Mike Huckabee opposes torture

Implicit in the “torture” debate among Catholic intellectuals, and sometimes explicit, is the effort of the Left to find a “non-negotiable” equivalent to abortion with which to discredit Republican votes.

It’s taken for granted that “Republicans support torture”. Now, John McCain, having been tortured himself, is of course anti-torture, though he equivocated a bit on waterboarding. If anything, had I realized the import of this issue a year ago, I might have adjusted my views a bit as per McCain (i.e., a moderately good position on two pro-life issues better than a bad positoin on one and a good position on the other).

But the question arose, in the “I Told You So” department, “What does Mike Huckabee think?”

Well, according to this interview, he is opposed to waterboarding.

Here’s some Republican blogger from December 2007 calling Mike Huckabee “too moralistic”.

Ron Paul is against waterboarding, too.

I can’t find that Sarah Palin has said anything one way or the other.

Pro-choice Libertarian candidate Bob Barr opposed torture.
Chuck Baldwin said that “subordinate military personnel should not be empowered to engage in activities which Congress defines as torture”

The main argument against McCain is that he voted against requiring the CIA to follow the Army Field Manual (which specifically condemns waterboarding), but said he still opposes waterboarding.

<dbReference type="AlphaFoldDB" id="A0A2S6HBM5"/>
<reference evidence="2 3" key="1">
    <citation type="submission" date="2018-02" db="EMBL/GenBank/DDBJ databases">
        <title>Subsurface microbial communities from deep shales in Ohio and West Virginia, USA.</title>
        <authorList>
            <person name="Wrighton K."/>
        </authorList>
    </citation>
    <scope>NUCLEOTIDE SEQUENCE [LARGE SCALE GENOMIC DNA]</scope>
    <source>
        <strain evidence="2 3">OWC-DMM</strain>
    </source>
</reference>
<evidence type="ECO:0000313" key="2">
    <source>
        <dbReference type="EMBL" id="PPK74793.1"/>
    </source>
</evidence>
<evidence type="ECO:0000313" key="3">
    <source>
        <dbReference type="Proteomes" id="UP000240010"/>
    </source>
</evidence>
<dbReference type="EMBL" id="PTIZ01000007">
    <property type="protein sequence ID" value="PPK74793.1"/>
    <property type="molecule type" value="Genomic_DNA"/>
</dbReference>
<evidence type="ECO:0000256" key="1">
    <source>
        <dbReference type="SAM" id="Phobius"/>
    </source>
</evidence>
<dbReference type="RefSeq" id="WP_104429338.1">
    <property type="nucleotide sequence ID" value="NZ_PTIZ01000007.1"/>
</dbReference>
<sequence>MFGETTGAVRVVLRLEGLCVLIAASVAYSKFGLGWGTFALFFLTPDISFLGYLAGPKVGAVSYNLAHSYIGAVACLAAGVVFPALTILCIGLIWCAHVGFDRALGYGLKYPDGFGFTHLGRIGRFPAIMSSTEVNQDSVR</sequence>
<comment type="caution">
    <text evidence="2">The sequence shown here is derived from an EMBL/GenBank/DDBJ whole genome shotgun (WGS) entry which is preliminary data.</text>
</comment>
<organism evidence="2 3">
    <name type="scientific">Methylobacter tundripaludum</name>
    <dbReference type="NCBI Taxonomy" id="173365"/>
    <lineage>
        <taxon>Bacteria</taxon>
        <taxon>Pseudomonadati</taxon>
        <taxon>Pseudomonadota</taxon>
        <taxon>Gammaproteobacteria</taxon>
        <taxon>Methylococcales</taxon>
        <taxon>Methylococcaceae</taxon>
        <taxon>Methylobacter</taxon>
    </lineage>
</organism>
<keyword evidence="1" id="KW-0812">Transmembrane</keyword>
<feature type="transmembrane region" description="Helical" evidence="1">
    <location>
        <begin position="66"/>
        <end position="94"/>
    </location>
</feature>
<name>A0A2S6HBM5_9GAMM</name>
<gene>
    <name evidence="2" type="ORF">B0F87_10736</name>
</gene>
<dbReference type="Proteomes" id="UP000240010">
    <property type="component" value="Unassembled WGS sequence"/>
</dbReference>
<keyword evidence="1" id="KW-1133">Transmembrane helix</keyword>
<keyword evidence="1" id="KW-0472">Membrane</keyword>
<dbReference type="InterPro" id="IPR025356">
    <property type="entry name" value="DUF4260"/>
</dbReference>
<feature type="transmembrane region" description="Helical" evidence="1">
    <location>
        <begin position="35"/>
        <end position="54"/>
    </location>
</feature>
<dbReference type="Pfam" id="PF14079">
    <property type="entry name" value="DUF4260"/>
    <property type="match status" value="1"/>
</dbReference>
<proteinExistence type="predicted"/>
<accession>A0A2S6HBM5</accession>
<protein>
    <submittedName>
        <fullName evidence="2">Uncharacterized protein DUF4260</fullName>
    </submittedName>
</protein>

So, my hero in the election, Mike Huckabee, opposes torture. Ron Paul, who got the support of many pro-lifers in the primary, also opposes torture. McCain opposes torture, although most of the other Republican nomination candidates support it.

In the general election, each of the candidates supported by pro-lifers–McCain, Barr (why? I have no idea) and Baldwin–opposes torture. Can’t find anything on Palin.

While Abu Ghraib happened before the 2004 election, most of us thought it was an isolated incident. The realities of the Bush Torture Regime didn’t hit until after the 2004 election, and most of us are just now coming to terms with it. So it really shouldn’t effect questions of a vote 4 years ago.

There really is no reason a Catholic should be defending waterboarding politically, just to make a point. No matter who won the past election, there would have been action taken against waterboarding.

So, from the perspective of the Catholic vote ,it’s a non-issue.


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